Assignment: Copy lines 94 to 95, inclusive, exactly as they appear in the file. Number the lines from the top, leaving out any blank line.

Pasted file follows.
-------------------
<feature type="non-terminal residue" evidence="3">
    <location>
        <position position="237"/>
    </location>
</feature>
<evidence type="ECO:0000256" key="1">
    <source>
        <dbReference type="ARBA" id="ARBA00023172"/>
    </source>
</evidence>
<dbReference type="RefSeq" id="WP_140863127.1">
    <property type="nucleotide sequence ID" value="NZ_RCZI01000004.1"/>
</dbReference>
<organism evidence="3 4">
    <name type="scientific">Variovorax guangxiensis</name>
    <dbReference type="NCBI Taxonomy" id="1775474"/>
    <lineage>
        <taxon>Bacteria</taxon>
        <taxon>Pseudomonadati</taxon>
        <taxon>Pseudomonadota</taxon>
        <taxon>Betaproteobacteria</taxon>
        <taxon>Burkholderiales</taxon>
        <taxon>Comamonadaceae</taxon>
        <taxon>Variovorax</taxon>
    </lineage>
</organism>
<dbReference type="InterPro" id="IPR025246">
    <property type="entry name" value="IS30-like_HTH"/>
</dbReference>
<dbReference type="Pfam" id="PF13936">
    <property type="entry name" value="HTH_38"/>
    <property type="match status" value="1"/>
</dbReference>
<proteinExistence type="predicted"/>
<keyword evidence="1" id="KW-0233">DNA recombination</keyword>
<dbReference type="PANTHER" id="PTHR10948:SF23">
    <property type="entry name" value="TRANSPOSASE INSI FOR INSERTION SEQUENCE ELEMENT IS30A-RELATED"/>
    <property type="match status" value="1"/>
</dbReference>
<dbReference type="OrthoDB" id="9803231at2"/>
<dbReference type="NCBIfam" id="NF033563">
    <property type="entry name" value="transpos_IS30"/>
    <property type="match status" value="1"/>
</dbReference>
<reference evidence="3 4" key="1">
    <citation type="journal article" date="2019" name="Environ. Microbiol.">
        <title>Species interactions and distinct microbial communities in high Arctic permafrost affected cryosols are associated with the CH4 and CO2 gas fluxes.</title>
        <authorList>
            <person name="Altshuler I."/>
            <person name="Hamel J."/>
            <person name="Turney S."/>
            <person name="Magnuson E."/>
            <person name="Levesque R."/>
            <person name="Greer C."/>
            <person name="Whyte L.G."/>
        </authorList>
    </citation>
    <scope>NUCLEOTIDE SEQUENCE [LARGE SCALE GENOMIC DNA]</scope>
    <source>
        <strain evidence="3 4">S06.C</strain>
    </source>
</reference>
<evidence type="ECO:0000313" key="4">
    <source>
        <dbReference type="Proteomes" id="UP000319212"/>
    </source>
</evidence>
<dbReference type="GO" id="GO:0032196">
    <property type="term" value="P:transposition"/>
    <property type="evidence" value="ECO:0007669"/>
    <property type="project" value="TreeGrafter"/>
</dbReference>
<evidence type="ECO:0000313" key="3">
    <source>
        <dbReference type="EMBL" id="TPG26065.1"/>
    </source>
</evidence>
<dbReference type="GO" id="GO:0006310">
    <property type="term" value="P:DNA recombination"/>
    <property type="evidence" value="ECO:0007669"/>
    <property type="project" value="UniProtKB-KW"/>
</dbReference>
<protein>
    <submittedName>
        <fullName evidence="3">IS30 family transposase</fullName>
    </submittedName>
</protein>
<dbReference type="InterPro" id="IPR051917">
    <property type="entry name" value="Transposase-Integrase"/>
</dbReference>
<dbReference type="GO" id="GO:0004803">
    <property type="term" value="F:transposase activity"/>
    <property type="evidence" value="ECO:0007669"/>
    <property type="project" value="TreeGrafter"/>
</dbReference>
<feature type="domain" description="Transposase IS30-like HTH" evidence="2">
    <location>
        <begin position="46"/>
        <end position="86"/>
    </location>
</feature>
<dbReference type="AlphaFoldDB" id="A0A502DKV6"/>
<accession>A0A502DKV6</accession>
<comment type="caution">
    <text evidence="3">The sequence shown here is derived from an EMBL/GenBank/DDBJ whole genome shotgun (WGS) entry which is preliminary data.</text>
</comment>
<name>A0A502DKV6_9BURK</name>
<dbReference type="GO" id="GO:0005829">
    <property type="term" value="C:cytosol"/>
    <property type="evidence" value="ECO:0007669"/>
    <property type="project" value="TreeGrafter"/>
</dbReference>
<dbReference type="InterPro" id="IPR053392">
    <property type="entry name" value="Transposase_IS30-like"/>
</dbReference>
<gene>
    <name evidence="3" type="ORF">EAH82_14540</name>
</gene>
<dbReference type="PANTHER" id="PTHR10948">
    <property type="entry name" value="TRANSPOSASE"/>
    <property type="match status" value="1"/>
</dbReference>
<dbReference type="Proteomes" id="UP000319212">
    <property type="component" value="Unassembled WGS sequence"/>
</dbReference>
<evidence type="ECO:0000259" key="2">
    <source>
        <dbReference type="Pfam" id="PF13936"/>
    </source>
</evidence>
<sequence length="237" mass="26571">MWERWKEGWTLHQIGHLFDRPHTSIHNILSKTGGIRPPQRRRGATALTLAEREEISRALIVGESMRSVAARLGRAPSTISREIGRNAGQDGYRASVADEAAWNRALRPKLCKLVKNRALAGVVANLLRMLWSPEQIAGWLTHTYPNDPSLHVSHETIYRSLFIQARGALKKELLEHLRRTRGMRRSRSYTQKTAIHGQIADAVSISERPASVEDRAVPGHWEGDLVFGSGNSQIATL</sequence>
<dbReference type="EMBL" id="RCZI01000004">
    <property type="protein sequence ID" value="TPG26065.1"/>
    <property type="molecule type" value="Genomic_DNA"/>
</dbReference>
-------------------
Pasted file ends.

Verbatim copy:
    <property type="project" value="TreeGrafter"/>
</dbReference>